We had a wonderful, dreamy time, way beyond our expectation.
Until the bike accident…
This bike accident turned our active exploring vacation into a more grounded resort centered affair. Naturally, food and drinks took center stage for the rest of our trip (no complaints).
A lot has been said about the highly diverse Thai kitchen. Although it is highly regional, from island to highland cooking, the rule about Thai food is: Everyone finds something they love about it.
Vegan stir-fry 101
Our favorite Thai dish is of course the 'stir-fried anything'. It can be prepared with meat, seafood, or – Tofu, but the dish is just as good without any of them. This makes it a prime candidate for dinner whenever vegans and non-vegans are going to be around the table: In one point of the preparation, you can separate it into two pans and simultaneously make two versions.
As a vegan, this healthy dish is a joy to make over and over again, allowing you to play around with the ingredients and make it a bit different every time.
Like a faithful ally, being easy and quick to make, it will often be your first choice for best results in the shortest cooking time, and usually you can still make it with the last few remaining vegetables at the bottom of your fridge.
Stir-frying carries many nutritious values alongside with distant flavors, and is very simple to make. Most of the ingredients are readily available, fresh and healthy, and all it takes is cutting the vegetables and tossing them into the wok or frying pan. That's it, that simple.
Vegan stir-frying is made of 4 things to play with:
1. The size and shape of the rice noodles 2. The vegetables you use 3. With or without tofu or sayten 4. The sauce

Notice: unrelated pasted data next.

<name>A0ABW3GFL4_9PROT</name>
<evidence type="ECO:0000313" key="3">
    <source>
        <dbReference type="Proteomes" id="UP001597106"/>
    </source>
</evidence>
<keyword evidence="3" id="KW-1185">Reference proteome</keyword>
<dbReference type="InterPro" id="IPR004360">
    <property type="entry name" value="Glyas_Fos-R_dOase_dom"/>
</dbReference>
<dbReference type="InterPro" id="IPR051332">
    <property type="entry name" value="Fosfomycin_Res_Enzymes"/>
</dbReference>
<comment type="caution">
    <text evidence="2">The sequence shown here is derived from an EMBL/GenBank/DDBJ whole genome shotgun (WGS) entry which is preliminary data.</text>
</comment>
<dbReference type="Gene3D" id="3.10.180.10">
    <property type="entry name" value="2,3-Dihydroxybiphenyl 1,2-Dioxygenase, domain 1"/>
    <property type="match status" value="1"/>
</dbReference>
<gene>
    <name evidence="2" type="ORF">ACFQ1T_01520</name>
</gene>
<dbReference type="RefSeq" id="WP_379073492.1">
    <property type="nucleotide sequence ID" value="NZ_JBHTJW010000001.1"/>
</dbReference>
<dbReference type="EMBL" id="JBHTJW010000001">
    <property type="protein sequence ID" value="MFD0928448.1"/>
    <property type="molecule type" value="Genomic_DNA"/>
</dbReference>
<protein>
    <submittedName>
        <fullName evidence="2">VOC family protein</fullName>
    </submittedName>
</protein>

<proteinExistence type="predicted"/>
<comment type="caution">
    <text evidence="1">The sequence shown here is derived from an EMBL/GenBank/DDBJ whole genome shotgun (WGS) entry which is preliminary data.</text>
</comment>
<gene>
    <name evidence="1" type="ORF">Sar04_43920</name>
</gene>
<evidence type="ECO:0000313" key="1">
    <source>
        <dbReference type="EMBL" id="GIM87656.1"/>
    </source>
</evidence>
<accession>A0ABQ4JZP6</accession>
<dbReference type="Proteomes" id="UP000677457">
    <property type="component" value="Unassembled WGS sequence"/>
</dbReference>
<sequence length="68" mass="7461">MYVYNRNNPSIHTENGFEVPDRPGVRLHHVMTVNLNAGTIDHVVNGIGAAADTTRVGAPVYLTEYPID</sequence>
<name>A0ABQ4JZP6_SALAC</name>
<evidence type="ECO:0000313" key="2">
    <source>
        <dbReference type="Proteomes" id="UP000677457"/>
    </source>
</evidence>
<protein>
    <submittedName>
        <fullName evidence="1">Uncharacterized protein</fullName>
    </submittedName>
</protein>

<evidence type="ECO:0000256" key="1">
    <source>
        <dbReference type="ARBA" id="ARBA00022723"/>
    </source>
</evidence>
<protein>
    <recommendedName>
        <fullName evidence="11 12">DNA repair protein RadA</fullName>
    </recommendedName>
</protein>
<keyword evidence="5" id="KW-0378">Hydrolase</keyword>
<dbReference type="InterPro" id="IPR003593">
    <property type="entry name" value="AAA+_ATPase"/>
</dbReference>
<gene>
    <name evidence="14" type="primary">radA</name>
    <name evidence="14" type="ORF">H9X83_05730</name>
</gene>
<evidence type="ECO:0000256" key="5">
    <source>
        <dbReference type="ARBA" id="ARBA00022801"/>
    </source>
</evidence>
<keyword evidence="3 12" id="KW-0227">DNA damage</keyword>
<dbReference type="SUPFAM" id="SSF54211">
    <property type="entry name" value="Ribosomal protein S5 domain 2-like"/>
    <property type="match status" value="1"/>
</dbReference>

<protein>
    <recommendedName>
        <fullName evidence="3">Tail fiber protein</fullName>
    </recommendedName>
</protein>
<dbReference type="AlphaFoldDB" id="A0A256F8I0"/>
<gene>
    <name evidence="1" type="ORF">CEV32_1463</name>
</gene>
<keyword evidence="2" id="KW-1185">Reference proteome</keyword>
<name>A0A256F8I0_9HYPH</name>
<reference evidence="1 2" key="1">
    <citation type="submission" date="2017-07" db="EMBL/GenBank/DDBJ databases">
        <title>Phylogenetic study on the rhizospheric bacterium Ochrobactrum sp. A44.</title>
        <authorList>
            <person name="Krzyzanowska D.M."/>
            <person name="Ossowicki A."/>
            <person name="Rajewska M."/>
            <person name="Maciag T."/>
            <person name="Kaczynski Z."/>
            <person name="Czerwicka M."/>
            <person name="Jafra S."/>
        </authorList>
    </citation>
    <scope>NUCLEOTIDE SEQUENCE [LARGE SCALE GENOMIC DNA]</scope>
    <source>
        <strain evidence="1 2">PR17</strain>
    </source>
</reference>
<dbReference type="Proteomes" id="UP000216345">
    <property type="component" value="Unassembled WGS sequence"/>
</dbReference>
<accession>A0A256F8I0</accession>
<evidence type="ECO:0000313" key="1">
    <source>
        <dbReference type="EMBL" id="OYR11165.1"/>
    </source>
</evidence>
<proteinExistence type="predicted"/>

Playing with these four groups of ingredients makes every dish different from the other, so I seldom make the same dish twice.
There are many noodles out there, and lots of them contain eggs, and therefore are off limits.
To keep it simple, we stick to rice noodles. But go ahead and find your favorite kind. Just make sure it's vegan, and you're ready to go.
Rice noodles come in many shapes. The most common are long and thin, but there are also long and wide, square and more. How to choose? Just try and find one or two you like the most.
All rice noodles need to be either just put in hot water or cooked in it for short periods of time. Make sure you read the how-to on the back of the package of your choice.
I always start with an onion, chopped coarsely; garlic, finely chopped, which I always add at the end (It can be replaced with ginger, but not together), zucchinis, in the julienne cut, and sliced mushrooms, usually champignon.
To these you can add artichoke bottoms (I use the frozen ones), red sweet pepper, carrot, corn (fresh is the best), fennel, celery (stems), green beans (fresh or frozen, both are great, the frozen need less time frying), eggplant, broccoli and more, it's all about what you like and what you happen to have in your fridge. You can see one of my favorite combinations in this recipe.
On the subject of hot – My love likes spicy food, so I add hot chili peppers, which end up making me sweat by the time we sit down to have dinner.
Tofu and Seitan (optional)
In the Thai kitchen, meat, seafood and Tofu are interchangeable, and Tofu is a legitimate common choice for vegans and non-vegans alike.
Tofu and Seitan are nutritious sources of protein. I add them to the dish when there is lots of sauce that can get absorb in them. For stir-frying I cut the tofu into third of an inch square pieces, and the Seitan into short strips.
Almost every sauce gets its fair dose of black pepper, paprika (our kind of chili pepper), cumin, Baharat (one of my favorite spices, a combination of two kinds of pepper, nutmeg and sometimes cinnamon), and of course – salt (coarse).
The other ingredients of the sauce are chosen by craving. To get some of them, you'll probably need to visit your nearest grocery store and hit the Asian Food shelf:
Curry paste: red, green or yellow;
Coconut milk (or liquid, it's the same, but NOT cream, which is thicker and I use for soups and deserts);
and sometimes lots and lots of tomato pulp.
For the freshest part of stir-fry, I add at the end chopped greens: Parsley, Cilantro, Mint, Basil, Tarragon, Spring onions (the green part only) in whatever combination is available. I also like the taste of a final squeeze of lime or lemon before I toss it all and serve.
Which sauce you'll love? You just have to try it and find out.
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